Gheorghe is the only one we can speak English with and while he’s telling us something, the man with the bike lock and the father-in-law launch a long argument in Romanian (have you ever heard people arguing in Italian? well, it’s just as amusing to hear people argue in Romanian). It’s about art and history and Gheorghe just waves a hand and announces both of them crazy. It seems like a similar storyline develops itself each night at that place.
He tells us about how some time ago plein airs took place in Socolari. Now he and other artists are buying houses here not just because it’s the perfect place to create (during weekdays) but also because they have an idea to found a gallery containing works by local authors. Sounds wonderful to me.
Then he brings an album of his paintings and gives it to us as a present. I open the bio page. Solo exhibitions in Portugal, the USA… Could our host be some big fish in Romania’s art sphere? Almost each painting has the name of its present owner underneath. I see a Tudor surname and jokingly ask him if the owner of this painting of his is somehow related with the Tudors. We’re still joking about that when I open the next page and see something written below: “Part of the Prince of Wales’s collection”.
Okay, Gheorghe is a big fish in Romania’s art spheres…
And… okay, what are the chances that we take the wrong road and end up in some godforsaken village and have apparently one of Romania’s most influencial contemporary painters host us?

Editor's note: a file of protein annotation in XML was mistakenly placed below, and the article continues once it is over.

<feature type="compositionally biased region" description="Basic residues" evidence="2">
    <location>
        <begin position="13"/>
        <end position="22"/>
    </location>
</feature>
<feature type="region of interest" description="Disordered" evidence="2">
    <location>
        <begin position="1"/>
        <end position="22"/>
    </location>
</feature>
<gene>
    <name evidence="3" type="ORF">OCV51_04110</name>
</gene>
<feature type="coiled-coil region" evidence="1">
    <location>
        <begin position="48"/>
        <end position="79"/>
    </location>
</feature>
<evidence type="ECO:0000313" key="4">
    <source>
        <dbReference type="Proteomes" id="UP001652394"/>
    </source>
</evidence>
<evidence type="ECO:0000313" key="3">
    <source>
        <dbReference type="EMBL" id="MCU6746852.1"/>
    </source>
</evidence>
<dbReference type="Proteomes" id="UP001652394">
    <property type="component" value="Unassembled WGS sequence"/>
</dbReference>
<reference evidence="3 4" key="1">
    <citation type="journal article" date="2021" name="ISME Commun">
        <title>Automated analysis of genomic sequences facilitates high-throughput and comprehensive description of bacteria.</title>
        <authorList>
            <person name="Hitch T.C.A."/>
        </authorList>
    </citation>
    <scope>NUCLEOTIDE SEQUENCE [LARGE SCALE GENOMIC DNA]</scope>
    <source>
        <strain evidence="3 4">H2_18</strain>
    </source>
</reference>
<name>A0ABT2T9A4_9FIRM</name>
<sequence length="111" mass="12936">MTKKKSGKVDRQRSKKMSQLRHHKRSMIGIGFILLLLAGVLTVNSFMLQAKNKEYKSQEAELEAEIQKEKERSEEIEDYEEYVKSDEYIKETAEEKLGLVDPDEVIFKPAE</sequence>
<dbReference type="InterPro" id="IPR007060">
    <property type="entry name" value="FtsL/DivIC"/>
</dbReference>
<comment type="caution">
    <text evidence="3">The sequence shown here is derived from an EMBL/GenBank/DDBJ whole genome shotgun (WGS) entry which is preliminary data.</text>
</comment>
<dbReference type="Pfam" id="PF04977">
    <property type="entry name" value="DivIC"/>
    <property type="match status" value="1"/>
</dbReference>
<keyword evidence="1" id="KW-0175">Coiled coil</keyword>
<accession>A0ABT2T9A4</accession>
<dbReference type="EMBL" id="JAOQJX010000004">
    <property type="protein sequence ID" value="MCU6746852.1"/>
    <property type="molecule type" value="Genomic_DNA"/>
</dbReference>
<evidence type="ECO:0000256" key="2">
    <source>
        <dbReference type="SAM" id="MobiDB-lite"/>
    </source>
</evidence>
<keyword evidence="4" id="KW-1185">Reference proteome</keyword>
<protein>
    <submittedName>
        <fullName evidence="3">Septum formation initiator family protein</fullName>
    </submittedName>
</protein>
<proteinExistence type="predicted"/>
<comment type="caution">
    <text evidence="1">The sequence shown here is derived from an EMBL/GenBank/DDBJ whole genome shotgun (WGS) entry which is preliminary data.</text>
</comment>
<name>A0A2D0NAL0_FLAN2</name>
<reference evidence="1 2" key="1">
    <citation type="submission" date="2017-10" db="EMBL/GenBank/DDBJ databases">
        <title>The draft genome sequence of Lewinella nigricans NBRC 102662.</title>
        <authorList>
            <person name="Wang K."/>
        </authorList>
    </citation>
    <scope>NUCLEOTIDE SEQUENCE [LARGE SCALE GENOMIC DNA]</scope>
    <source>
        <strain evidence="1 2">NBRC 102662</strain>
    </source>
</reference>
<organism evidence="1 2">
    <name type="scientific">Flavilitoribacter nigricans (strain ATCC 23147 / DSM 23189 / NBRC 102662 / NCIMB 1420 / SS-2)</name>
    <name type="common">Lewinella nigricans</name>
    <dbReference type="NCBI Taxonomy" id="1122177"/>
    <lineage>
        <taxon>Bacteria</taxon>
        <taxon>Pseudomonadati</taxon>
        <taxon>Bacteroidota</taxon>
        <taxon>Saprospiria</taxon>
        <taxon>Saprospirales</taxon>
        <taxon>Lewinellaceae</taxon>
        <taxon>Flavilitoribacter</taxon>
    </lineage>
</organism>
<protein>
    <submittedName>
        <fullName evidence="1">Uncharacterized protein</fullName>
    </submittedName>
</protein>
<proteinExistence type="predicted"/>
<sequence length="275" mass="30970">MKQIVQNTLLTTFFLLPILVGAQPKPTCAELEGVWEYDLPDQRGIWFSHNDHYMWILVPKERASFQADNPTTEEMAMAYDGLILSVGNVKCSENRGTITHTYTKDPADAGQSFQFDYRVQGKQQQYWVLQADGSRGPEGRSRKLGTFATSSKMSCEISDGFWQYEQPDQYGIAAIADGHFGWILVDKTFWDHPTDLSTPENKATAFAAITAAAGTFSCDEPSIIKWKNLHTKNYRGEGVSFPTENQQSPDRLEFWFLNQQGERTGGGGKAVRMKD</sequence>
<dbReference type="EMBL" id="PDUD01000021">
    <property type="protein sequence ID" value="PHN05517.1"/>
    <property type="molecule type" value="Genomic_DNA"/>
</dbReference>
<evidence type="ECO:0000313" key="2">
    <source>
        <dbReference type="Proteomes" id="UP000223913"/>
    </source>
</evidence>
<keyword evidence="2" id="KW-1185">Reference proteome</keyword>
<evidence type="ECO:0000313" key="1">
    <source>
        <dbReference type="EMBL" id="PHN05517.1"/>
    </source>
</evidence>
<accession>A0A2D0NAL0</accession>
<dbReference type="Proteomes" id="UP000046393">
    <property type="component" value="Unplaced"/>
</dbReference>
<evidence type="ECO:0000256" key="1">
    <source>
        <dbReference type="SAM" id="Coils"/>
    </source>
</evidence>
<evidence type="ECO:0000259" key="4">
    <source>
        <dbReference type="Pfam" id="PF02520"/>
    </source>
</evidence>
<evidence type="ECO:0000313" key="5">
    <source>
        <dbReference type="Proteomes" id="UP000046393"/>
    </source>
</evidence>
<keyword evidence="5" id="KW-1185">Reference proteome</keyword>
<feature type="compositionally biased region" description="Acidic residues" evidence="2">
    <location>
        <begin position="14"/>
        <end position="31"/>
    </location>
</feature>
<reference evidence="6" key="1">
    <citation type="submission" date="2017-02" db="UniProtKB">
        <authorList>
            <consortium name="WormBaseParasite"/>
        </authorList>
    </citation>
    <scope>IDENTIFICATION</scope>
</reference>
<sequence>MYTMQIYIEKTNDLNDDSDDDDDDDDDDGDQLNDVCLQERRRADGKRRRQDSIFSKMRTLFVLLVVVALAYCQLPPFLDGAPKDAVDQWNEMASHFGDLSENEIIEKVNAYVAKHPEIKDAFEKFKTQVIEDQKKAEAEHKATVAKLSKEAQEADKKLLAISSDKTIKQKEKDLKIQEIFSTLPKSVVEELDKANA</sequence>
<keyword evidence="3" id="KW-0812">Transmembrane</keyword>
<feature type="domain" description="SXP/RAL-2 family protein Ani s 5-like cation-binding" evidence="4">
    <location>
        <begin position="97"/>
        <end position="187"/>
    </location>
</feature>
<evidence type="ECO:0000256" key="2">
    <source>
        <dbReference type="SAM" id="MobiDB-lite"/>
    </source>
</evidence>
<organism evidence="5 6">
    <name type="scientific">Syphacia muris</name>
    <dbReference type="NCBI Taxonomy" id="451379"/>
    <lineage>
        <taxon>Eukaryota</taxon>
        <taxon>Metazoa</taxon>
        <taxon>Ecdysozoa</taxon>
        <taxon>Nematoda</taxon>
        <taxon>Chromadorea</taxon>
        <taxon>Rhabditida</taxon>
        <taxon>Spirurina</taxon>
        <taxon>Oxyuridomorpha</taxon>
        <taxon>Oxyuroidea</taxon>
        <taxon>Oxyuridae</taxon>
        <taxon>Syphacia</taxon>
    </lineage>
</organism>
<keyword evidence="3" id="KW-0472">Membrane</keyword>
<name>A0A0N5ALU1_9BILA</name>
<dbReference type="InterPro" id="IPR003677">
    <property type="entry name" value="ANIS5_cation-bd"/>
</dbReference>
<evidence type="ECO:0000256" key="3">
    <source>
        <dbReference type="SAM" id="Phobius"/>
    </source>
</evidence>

Gyus. There are no wrong roads.
It must be nearly three o’clock and we’re dying to get some sleep so we help Gheorghe clean the table and enter the house. It seems the guy with the bike lock across his body goes to bed with it, accompanied by the father-in-law and the boy. We carefully go up the wooden stairs and lie down on the mattress under the triangular roof. Juley wakes up and starts crying but I quicky soothe him. Then we sleep like babies after a bath.
P.S. Excluding the bath in my case.
We get up at seven (thanks, Juley) and go out in the garden. Everyone (but us) has hangover but no one is lingering in his bed. We drink coffee and I finally take a shower. What a bliss! What’s more, Gheorghe’s bathroom is really spacious and his bathtub looks a bit antique and is not completely fixed to the floor. Just like one of those I’ve seen in pretty pictures of interiors. Bathtubs on a wood floor in a spacious loft-like flat with a view to a city. You know what I mean, right? Well, his bathtub isn’t in a loft but it’s funny how, while I’m showering, it slightly rocks from left to right and back. I also bathe Juley who isn’t very thrilled but quickly gets over it.